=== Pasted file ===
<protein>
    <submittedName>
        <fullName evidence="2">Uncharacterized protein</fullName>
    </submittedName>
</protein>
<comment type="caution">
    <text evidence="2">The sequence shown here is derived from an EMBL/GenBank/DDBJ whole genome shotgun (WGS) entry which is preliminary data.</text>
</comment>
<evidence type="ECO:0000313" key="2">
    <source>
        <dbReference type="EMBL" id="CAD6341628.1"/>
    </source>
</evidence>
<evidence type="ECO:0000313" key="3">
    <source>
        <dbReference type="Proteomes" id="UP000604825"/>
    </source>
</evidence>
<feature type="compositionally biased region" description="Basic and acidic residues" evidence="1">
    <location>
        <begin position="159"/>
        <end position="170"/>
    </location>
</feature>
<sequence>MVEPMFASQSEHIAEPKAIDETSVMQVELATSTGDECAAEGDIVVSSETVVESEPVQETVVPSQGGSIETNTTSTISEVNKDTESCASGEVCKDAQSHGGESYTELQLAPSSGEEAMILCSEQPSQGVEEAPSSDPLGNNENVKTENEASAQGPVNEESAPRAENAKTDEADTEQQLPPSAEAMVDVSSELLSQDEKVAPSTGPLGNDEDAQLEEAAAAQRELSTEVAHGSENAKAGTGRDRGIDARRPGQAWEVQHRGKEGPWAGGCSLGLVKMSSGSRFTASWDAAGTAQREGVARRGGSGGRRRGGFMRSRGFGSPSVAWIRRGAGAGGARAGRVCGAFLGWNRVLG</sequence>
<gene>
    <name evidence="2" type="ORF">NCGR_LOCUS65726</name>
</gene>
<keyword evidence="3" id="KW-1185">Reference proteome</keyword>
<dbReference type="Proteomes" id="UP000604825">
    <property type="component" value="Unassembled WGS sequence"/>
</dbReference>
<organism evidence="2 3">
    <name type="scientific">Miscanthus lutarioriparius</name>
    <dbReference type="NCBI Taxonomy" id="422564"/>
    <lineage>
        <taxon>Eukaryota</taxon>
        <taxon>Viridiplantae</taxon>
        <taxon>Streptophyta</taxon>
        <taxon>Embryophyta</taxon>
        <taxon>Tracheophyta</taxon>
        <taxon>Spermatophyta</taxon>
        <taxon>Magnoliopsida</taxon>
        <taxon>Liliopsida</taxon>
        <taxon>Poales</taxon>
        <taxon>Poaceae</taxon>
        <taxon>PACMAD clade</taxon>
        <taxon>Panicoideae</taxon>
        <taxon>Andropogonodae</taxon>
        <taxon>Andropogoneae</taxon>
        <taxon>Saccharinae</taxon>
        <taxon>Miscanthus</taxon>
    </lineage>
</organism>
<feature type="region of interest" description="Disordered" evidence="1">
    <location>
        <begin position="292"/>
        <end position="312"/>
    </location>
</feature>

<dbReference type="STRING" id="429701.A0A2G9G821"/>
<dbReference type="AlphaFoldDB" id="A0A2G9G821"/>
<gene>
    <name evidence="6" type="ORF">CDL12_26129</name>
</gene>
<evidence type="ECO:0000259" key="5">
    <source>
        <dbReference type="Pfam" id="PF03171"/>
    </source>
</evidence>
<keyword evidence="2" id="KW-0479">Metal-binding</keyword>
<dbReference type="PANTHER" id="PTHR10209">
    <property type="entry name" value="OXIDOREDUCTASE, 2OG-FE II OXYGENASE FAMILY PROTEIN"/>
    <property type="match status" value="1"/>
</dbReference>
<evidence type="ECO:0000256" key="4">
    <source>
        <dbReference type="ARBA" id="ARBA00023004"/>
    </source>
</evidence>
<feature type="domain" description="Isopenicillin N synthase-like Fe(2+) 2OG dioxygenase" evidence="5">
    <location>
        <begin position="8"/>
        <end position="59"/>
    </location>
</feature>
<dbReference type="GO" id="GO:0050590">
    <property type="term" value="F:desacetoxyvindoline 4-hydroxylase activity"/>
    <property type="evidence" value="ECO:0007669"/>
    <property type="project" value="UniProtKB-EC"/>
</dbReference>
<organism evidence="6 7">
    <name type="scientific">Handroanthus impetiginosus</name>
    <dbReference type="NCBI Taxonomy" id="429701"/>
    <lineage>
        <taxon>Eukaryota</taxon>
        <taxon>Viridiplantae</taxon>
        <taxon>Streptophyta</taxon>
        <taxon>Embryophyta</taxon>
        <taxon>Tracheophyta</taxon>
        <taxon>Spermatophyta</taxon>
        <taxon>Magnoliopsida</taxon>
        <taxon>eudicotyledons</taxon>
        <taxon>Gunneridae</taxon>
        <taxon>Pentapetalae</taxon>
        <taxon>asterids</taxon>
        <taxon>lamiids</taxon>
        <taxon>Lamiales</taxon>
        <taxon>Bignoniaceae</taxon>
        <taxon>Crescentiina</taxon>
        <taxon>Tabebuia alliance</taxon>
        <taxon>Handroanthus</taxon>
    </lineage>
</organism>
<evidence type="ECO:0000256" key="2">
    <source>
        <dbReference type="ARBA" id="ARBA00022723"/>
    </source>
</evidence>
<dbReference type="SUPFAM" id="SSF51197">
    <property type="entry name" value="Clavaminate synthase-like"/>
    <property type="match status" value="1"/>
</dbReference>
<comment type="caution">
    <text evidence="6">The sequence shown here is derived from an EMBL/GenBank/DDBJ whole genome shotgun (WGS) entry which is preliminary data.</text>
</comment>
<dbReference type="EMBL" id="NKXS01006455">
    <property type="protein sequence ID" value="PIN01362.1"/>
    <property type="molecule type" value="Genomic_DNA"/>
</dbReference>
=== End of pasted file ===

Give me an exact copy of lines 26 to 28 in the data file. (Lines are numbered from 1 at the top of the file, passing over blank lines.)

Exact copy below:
<gene>
    <name evidence="2" type="ORF">NCGR_LOCUS65726</name>
</gene>